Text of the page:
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Forbidden Fruit takes Meissen porcelain to the edge of irreverence

It’s not a decadence rich with pleasure; it’s the decadence of consumption

In a cursory perusal of Chris Antemann’s porcelain works for Meissen Couture Art Collection, there is nothing that separates them greatly from what the house of Meissen customarily generates. Though the German manufactory’s wares include fountain pens, chairs, textiles and what you and I would commonly call lamps but are titled within their environs as “table lights,” it’s Meissen’s china and porcelain pieces that have established its name.

Even if that name isn’t recognizable, the work, and the multitudes of knock-offs it’s inspired, is firmly rooted within the collective unconscious. The statuettes are the most pervasive, starry-eyed ladies-in-waiting plucking lutes while a deer companion curls up at their feet; a lively goatherd scrambling up an apple tree to tempt a shy milkmaid waiting at the trunk; pug dogs dozing on velvet pillows, collar with real bells encircling their fluffy necks. Vases, clocks, candlesticks loaded with the same fanciful elaboration of acquiescent nymphs and gleeful peasants, festooned with gold piping, overblown peonies, fluttering butterflies, stacked high with embellishment after embellishment after embellishment. You might remember the like from your great-aunt’s house, where you sat rigidly still with your feet crossed and your hands in your lap, after almost sending one flying with an errant elbow to reach for a candy dish that turned out to be filled with those diabolical ribbons.

While Meissen produces new limited-edition art works every year, for the most part the latest releases are stylistically indistinguishable from the baubles and bric-a-brac of two or three hundred years ago. There’s a system to it, what could even be called a formula. And it’s what works for Meissen: One presumes the company has nailed down exactly what those who are willing to shell out the bucks are looking for, even if most of us can’t really fathom dedicating a shelf to a whole tiny orchestra of monkeys in formalwear.

click to enlarge Forbidden Fruit takes Meissen porcelain to the edge of irreverence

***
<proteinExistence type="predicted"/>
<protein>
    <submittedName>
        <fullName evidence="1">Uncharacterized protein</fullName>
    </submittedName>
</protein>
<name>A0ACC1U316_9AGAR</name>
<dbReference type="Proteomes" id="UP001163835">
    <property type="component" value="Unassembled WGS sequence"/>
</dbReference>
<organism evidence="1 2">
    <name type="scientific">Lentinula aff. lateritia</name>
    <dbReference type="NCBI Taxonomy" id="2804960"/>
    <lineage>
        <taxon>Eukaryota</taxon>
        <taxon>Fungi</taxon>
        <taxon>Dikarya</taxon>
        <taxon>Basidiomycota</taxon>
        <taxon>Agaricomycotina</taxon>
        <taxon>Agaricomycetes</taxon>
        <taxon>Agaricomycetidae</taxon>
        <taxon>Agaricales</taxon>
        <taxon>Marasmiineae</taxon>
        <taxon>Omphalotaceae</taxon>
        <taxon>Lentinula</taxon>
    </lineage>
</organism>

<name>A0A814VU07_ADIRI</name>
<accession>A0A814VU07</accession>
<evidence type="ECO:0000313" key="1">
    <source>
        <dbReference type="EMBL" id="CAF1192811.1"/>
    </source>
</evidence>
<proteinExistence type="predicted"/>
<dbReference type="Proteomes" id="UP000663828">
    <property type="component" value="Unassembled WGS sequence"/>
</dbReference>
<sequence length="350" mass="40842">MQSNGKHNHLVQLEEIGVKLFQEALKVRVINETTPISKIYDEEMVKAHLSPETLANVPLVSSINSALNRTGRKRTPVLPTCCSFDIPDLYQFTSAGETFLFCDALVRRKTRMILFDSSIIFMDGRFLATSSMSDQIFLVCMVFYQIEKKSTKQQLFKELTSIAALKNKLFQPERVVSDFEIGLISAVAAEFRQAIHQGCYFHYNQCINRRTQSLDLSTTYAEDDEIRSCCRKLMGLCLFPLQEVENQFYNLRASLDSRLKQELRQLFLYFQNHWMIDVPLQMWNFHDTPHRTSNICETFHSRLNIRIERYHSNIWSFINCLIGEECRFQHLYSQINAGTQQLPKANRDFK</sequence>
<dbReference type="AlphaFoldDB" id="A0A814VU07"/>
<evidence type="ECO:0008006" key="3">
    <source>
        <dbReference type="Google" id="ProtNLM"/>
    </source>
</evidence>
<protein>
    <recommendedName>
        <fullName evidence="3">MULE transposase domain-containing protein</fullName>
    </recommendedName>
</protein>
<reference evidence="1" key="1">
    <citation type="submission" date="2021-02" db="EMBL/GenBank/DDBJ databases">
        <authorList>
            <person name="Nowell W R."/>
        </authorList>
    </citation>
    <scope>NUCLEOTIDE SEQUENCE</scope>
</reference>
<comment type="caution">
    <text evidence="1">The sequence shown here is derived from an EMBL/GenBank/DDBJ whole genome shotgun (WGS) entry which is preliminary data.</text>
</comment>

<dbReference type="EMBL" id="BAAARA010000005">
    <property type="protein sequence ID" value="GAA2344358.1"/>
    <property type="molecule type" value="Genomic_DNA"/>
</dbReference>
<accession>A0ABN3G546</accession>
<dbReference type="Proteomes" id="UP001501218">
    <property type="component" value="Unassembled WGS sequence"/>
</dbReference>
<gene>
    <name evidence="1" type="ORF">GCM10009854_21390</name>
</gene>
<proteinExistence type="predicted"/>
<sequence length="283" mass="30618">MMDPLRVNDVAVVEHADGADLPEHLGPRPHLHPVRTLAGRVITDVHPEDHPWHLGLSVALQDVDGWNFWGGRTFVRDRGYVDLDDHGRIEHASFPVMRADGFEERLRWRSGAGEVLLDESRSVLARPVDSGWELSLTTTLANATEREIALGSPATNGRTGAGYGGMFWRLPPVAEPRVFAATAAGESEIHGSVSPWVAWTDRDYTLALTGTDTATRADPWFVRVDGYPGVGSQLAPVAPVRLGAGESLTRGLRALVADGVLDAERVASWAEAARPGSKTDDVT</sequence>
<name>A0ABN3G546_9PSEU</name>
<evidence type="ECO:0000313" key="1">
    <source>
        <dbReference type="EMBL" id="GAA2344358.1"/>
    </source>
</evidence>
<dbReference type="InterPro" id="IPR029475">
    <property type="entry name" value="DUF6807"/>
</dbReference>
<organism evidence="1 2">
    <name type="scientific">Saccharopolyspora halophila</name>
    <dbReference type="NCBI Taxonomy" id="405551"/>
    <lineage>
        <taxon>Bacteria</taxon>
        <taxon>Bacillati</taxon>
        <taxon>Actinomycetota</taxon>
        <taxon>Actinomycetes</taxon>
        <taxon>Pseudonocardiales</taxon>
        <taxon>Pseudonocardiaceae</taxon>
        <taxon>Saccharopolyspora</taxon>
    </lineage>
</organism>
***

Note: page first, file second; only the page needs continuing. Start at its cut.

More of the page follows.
“Covet,” a sculpture by Chris Antemann in collaboration with Meissen. © Meissen Couture

But recently, Meissen has traveled very, very slightly away from this self-established standard to collaborate with internationally exhibited American sculptor Chris Antemann on a line called “Forbidden Fruit.” The line takes the staples of the Meissen oeuvre and spices them up with not-quite sex. They depict lovers, or would-be lovers, in standard Meissen surroundings, with considerably fewer garments. A selection is currently on display at the Frick Art and Historical Center.

These pieces are sassy, cheeky, maybe even a wee bit saucy, particularly if contextualized as the output of a 300-year-old porcelain titan. But they don’t cross a line into irreverence. They’re not even really bawdy, despite the freeing of the nipples; all of the seducers and seduced tempting each other with pomegranates in gazebos, or coyly ducking away from attempted smooches in swan boats, maintain propriety, and no one is really misbehaving.

In everything that Meissen produces there is a sense of opulent decadence, whether it be gowns so laden with embroidery, sequins and pearls that they threaten to collapse the wraithlike models slouching within their weight, or the latest annual holiday limited-edition figurine necessary to supplement your collection, a fragile, snowy-white roebuck meant to pose upon your tabletop, hooves frozen amidst the gravy boats and compote dishes. But even here, it’s not a decadence rich with pleasure or heady with indulgence of the senses. It’s the decadence of consumption, from the first accent of gold leaf to the last petal curling open on the tiniest blossoming rose. It’s all gaudily pretty in a stiff yet insubstantial way, like a wedding cake elaborate with buttercream roses and candied-sugar violets — nature made, to some, even more beautiful by eliminating nature’s inherent wildness.

Antemann’s work in following this conservative lead is formidable; the collaboration seems destined based upon her execution within their framework. Selected by appointment to create at MEISSEN artCAMPUS, the artist (who grew up near Johnstown) has proven herself a worthy inclusion in that rococo court. But reading the labels naming the works, or the catalog for the exhibition — previously on view at Portland Art Museum and Washington state’s Bellevue Arts Museum — you’ll see trademark and copyright symbols attached to each and every piece, and they don’t give ownership to Antemann. Given that what we’re looking at is pretty tame, yet tiptoeing around the possibility of something wilder, one can’t help but wonder which side is holding back. It’s more likely the corporation than the individual. It will be interesting to see what kind of work Antemann comes up with when there’s no boundaries to stay inside.

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